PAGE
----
Also, depending on how good the windows, etc are and if there is central A/C in the house, your electric bill to cool the house (and possibly heating in winter) may be a lot higher, going from a modern apartment to an older house. So I'd factor that in too. Just make sure you can afford the change. And moving can be expensive too, renting the van, etc. So if you had to put the move on a CC, that would make it even more expensive. Just be sure you can afford to move.

 

Hope that helps some. I would probably wait it out if it were me, because I'm thrifty and wouldn't want to pay the extra $. Maybe when your lease ends, you will be able to find a house where the owner would take care of the lawn for you. Or the 10 months gives you time to investigate how much lawncare would cost in your area (I'd check craigslist personally, but I dunno).

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Old 06-22-2011, 07:14 PM
 
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I too want to break my lease 

 

Is outdoor space something that's really, really crucial for you? FOR ME outdoor space is a must, I need my kids to be able to roam at least a little sothat alone would make me want to move. I would love to live on 5 acres for that price, holy crap! Is it really important to hire someone to do lawn stuff - is there a health issue your DH has or is he just refusing? 


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Old 06-22-2011, 07:15 PM
 
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Also, I have found Craigslist to be a good place to buy a washer/dryer used. And if you have to rent a moving van to move, try to buy the washer and dryer off Craigslist while you still have the moving van, because then you can pick up the washer/dryer from the old owner, if they can't deliver it (if the price is really good on the W/D, odds are the owner can't deliver it, and that's why it's cheap). That is what we did recently, moving into our apt with W/D hookups, and it saved us a lot of money.

 

If you rent a van, I think they will also rent you a dolly, which will help lift the W/D. You just need to start checking craigslist the day of the move or the day after the move.

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Old 06-22-2011, 07:20 PM - Thread Starter
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Bobcat - you made me think of something I hadn't thought of yet! - I couldn't find anything for 3 months when we were getting ready to move, but I wasn't familiar with this area. I found this house because I was on my way to the library and saw a sign. Maybe I will have an easier time finding something affordable and nice in April of next year since I now know the area?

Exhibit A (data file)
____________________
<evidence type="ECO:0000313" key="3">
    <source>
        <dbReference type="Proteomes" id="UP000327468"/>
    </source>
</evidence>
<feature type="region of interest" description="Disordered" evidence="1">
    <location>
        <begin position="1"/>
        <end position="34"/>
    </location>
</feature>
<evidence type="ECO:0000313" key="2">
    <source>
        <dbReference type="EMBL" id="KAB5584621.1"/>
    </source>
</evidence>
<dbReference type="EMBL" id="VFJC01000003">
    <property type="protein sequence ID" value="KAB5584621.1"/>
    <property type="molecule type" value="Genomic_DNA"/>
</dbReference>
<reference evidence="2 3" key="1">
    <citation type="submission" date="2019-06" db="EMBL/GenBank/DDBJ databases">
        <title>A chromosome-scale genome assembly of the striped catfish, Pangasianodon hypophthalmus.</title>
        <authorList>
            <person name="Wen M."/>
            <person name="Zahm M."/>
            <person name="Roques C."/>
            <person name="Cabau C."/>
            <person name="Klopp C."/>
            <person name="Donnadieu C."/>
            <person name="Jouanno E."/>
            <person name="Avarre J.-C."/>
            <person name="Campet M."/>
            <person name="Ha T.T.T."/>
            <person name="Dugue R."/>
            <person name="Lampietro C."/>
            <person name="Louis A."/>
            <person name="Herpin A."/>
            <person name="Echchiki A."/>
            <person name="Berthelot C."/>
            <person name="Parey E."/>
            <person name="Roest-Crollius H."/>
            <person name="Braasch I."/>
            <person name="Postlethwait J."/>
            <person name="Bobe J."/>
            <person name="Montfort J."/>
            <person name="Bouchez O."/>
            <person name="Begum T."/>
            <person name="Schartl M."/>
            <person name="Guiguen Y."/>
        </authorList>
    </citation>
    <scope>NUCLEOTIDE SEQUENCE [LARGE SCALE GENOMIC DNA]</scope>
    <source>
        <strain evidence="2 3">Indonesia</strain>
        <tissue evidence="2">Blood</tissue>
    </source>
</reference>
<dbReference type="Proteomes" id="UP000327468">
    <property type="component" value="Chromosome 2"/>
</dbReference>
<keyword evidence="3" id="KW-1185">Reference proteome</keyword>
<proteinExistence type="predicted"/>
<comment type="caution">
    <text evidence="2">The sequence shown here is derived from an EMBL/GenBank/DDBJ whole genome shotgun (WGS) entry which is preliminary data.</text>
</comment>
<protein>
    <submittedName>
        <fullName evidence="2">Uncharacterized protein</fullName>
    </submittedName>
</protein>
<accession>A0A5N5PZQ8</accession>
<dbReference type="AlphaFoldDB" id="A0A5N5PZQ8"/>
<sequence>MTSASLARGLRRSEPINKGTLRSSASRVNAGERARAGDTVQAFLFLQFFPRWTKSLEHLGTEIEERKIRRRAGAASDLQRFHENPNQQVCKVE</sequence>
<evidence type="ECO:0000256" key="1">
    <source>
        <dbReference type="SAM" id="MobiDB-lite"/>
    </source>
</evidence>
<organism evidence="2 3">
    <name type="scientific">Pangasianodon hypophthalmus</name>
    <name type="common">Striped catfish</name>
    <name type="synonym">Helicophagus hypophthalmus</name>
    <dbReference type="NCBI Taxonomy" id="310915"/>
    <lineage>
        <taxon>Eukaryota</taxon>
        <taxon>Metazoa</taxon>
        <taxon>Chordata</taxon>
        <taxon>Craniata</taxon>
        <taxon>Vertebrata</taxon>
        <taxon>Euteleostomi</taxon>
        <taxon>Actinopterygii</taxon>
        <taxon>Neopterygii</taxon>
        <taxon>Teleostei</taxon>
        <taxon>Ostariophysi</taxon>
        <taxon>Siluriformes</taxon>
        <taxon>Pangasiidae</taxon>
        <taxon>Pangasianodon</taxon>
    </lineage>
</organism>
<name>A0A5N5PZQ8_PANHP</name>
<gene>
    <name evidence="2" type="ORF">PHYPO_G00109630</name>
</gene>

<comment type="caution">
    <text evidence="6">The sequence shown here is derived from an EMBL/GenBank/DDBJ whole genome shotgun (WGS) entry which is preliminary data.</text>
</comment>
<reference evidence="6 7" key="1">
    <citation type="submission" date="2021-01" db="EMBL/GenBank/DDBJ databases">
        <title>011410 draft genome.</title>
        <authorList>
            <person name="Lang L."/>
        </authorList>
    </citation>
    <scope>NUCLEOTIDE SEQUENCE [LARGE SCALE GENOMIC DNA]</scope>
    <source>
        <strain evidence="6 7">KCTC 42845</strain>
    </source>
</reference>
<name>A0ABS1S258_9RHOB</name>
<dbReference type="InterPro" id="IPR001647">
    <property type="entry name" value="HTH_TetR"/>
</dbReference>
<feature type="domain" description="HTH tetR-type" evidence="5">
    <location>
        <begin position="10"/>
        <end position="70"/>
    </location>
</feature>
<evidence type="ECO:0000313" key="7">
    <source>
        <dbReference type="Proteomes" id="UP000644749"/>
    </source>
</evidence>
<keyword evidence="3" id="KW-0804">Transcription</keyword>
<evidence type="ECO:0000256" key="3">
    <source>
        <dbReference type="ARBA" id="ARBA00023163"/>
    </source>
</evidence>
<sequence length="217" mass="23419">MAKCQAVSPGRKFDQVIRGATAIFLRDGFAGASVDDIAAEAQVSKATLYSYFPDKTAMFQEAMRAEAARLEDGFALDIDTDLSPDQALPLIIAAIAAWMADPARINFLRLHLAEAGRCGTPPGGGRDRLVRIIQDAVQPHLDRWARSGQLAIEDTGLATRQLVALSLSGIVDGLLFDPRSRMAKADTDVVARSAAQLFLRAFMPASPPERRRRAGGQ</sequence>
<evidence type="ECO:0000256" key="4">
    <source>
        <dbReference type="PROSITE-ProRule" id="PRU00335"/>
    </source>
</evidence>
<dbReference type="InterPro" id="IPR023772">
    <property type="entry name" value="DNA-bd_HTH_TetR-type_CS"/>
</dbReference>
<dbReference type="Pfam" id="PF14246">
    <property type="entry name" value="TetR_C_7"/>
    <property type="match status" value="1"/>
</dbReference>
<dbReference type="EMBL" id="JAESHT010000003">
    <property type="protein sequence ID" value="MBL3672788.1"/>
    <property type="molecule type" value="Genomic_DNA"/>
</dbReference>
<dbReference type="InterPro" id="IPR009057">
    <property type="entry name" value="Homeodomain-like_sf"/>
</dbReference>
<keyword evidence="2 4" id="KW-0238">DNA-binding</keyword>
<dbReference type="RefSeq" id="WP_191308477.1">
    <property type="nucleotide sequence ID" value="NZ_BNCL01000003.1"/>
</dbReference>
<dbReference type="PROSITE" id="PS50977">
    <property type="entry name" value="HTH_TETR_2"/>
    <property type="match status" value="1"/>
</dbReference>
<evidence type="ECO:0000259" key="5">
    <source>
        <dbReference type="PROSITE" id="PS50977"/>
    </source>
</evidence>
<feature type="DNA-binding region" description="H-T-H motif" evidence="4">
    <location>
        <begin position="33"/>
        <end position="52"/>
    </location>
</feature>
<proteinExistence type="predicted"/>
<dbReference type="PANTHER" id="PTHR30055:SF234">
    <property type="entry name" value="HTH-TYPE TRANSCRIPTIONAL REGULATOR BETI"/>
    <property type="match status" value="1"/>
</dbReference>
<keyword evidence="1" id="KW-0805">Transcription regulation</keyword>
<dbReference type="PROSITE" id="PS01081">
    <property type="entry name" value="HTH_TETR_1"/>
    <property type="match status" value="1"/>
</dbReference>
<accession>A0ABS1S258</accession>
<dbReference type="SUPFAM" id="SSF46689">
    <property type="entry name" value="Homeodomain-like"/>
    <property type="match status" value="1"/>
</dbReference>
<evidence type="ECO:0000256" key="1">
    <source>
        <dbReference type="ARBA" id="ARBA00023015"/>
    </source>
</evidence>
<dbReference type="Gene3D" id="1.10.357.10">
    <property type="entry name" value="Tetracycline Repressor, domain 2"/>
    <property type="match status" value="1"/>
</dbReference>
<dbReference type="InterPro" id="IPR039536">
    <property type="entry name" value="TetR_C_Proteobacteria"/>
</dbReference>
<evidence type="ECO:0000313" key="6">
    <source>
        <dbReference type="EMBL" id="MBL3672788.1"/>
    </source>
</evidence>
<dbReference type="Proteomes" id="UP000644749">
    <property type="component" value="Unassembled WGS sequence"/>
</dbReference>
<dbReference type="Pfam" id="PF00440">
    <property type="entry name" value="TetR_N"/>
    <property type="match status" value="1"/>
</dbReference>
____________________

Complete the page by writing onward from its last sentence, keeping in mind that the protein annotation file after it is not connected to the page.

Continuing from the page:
The other reasons for moving now are - I feel like its probably easier to move while 7 months pregnant than it is with a baby. Also, it would be nice for my 4.5 year old to have a yard, especially after the baby is born. I know I won't be up for taking him to the park for long outings the first couple of months, but if we had a yard he could get plenty of outside time.

We wouldn't put anything on a CC if we were to move. Its a 3 mile move, so I would do the small things in my Jeep and then we would borrow a pickup truck from someone DH works with for our furniture. We don't have a lot of stuff, at all. (We would have lots and lots of empty space in this big house if we do rent it.) Our income isn't high, but we don't live paycheck to paycheck, either. I guess we are pretty firmly middle-middle class.

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Old 06-22-2011, 07:22 PM
 
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Also, the more this is sinking in......I'm realizing that 5 acres is a lot of lawn to take care of! So my question would be.....how is the owner currently mowing all that? Does he have a mower there? Can't you just say you'll pay the $875 the owner wants if they will take care of the lawn? Negotiate! Or if they are currently having someone else mow it, I'd ask for that person's number and call to see the price. It may be worth it to pay $950 directly to the owner, if the terms of the lease include lawncare. That may save you money in the long run. I would not buy a mower just for this move, because what if you hate the house and move out, then you are stuck with a mower you probably paid too much for? I'd think you would need a different kind of mower to do 5 acres vs. just to do a small yard in a subdivision.

 

 

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Old 06-22-2011, 07:23 PM - Thread Starter
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I just sold my washer and dryer on CL when we moved because we didn't want to store it and the apt came with a nicer set. Y'all better believe I feel silly! We own a dolly, so that's helpful.

mommariffic - My DH does have some health issues and that is his excuse for not doing yard work. He has had several back surgeries because of cancer and I know he does live with chronic pain. I think he could do it if he wanted to, and it would probably be good for him, but that's for another forum. eyesroll.gif